Kerr v. KerrAnnotate this Case
243 N.W.2d 313 (1976)
Darlene E. KERR, petitioner, Appellant, v. Ralph M. KERR, Respondent.
Supreme Court of Minnesota.
June 11, 1976.
D. Patrick McCullough, St. Paul, for appellant.
Magnuson, Arney & Turrentine, Richard M. Arney and David T. Magnuson, Stillwater, for respondent.
Heard before ROGOSHESKE, PETERSON and YETKA, JJ., and considered and decided by the court en banc.
This is an appeal by Darlene E. Kerr from an order of the Washington County District Court affirming on appeal the decision of the Washington County Court, Family Court Division. That decision directed an amendment of the divorce decree between the parties. This court granted appellant's petition for review. We affirm.
*314 The original divorce decree between the parties was entered June 13, 1973, pursuant to a stipulation. Appellant was awarded custody of their four minor children and respondent, Ralph M. Kerr, was ordered to make monthly support payments of $55 per child. As part of the property division, appellant was awarded the homestead subject only to a lien in the amount of $5,000 in favor of respondent, reduced to $4,000 if not sold until after June 1, 1977. The decree provided that upon the sale of the homestead any arrearages in child-support payments were to be credited against the amount of the lien. There was no provision for when, or upon what conditions, the lien should be satisfied.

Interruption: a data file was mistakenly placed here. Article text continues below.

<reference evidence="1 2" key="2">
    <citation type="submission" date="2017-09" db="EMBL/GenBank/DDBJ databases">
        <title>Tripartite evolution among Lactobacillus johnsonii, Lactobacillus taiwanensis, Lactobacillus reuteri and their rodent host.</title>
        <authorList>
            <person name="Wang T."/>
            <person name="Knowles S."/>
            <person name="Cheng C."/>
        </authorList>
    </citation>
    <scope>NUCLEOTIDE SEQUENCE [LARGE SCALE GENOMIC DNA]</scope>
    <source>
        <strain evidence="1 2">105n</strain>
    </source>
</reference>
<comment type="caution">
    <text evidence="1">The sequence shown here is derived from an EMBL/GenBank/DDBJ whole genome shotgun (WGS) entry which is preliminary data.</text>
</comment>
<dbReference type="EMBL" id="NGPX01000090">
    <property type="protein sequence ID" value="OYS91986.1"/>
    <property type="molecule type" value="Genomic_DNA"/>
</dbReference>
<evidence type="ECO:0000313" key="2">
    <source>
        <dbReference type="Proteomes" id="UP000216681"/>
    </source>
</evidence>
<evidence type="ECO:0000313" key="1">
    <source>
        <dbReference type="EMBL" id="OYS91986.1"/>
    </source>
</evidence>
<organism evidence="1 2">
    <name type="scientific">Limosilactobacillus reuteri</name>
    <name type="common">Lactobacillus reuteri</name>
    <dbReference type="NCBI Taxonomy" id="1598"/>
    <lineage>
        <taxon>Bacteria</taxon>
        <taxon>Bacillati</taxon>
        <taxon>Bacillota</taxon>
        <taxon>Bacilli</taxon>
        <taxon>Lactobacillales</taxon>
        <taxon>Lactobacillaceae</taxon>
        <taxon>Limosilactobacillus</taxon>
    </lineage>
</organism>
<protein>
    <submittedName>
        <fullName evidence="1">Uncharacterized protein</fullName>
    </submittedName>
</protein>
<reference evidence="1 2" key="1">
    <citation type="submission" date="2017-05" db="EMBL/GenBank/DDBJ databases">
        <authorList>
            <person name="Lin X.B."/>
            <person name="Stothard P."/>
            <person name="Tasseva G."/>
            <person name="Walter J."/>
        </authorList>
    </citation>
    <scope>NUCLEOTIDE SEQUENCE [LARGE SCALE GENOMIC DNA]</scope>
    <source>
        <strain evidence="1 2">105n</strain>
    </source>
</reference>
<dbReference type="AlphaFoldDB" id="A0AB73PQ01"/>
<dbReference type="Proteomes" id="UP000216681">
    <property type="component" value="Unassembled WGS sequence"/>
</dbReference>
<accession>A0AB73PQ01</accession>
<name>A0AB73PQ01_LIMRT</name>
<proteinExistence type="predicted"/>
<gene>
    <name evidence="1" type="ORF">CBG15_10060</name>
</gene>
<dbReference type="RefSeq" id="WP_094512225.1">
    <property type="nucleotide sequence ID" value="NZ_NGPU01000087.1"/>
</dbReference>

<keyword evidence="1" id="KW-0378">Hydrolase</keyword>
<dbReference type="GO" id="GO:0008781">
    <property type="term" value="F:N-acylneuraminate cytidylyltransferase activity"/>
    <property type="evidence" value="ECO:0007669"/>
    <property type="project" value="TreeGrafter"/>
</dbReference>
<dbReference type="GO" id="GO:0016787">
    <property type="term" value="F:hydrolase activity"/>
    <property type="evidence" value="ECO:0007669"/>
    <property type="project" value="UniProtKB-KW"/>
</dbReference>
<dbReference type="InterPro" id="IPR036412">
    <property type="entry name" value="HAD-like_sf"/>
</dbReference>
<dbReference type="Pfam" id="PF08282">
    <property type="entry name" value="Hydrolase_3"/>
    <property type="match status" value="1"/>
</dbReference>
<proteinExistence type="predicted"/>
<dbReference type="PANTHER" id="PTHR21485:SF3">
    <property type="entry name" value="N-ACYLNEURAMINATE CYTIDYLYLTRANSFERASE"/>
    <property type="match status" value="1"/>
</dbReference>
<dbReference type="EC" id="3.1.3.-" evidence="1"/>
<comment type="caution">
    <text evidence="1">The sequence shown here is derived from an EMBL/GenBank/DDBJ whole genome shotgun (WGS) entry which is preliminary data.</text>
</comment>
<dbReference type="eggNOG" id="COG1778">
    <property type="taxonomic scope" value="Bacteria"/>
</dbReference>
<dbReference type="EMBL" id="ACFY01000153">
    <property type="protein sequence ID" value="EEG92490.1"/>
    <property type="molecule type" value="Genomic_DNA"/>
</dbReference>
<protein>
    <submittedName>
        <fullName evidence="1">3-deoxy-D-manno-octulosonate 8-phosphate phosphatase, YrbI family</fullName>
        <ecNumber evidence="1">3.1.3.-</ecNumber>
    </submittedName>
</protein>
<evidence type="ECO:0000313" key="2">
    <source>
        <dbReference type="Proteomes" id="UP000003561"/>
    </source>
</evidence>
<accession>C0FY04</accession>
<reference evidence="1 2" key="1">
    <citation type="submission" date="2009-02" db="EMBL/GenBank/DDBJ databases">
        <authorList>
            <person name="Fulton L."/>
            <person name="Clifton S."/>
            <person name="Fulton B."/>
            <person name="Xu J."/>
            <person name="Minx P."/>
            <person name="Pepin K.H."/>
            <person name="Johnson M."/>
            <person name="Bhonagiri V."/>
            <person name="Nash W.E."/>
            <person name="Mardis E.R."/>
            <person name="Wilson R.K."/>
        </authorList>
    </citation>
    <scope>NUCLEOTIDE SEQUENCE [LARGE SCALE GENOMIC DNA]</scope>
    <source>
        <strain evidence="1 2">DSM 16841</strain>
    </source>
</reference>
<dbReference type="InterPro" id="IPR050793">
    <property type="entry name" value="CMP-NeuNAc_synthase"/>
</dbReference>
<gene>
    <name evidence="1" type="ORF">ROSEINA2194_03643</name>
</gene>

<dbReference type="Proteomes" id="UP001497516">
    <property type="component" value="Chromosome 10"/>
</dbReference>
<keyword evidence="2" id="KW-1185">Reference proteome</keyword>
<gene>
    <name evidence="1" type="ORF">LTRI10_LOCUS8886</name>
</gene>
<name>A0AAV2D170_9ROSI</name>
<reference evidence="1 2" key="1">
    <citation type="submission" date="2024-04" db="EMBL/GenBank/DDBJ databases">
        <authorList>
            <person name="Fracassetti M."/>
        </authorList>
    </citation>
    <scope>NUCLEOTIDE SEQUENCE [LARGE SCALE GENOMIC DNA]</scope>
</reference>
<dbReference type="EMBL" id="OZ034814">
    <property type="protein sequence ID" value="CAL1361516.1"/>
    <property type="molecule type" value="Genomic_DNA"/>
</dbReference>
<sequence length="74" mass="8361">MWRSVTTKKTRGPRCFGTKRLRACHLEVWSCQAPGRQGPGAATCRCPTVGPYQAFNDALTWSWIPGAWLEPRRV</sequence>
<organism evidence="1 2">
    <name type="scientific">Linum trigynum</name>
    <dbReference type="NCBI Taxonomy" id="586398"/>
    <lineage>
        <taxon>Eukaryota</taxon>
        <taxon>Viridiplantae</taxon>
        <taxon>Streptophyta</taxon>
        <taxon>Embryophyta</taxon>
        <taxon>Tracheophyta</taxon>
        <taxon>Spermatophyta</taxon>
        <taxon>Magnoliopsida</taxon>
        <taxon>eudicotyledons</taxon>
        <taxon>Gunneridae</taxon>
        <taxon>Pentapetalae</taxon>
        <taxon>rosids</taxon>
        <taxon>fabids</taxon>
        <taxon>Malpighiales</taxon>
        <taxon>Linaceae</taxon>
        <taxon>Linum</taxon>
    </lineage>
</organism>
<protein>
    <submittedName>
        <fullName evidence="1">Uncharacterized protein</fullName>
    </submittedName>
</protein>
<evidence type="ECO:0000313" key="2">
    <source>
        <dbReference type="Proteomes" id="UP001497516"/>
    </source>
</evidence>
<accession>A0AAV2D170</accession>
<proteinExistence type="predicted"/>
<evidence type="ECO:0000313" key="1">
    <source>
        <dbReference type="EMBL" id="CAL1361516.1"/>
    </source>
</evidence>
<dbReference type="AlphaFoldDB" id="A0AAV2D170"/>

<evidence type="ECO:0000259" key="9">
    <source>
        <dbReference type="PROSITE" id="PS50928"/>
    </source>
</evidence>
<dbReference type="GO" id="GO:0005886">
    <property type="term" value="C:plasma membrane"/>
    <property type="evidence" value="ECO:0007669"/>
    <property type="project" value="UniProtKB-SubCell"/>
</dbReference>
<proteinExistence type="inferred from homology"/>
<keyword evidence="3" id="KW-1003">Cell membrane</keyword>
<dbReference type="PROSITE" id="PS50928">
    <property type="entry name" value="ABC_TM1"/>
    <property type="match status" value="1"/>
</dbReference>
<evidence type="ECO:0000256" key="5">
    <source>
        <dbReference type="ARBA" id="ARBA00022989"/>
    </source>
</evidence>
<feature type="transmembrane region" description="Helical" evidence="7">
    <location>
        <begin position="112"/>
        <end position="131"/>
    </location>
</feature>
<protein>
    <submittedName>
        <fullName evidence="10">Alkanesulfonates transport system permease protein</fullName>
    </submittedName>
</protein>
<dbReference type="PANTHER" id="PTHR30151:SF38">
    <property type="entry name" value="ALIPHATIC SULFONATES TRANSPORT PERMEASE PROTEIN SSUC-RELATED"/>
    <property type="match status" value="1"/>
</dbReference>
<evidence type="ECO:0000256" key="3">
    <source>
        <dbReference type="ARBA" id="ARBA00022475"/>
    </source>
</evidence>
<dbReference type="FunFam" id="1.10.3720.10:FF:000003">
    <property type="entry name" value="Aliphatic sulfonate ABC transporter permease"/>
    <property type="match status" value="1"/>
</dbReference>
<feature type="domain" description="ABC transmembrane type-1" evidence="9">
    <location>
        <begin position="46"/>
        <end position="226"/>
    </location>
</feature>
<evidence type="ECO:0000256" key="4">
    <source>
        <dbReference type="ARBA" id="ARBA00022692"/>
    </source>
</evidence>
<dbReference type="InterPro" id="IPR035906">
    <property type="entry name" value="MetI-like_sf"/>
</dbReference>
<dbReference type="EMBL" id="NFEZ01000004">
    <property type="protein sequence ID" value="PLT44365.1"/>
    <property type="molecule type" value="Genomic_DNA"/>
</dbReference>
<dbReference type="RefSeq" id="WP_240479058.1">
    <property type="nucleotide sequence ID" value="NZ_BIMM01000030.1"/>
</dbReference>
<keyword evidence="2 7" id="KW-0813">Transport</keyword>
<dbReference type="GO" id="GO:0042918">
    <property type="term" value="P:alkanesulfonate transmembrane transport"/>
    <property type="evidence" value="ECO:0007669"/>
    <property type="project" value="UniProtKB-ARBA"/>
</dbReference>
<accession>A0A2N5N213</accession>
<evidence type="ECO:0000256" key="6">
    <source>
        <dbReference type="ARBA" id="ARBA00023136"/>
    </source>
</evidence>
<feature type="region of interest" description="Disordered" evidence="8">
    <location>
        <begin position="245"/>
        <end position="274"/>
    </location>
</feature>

On September 27, 1974, again by agreement of the parties, the original decree was amended to provide, inter alia, that respondent's lien was subject to foreclosure upon appellant's death, sale of the homestead, or the 18th birthday, marriage, or other emancipation of the youngest minor child.
Approximately one month later appellant, along with the four children, moved out of the homestead, leasing the premises to a third party for a monthly rental of $295. On December 13, 1974, the county court granted respondent's motion to amend the decree to provide that his lien was to be further subject to foreclosure "[f]our months after the [appellant] and the minor children of the parties shall cease to use the premises as their principal residence."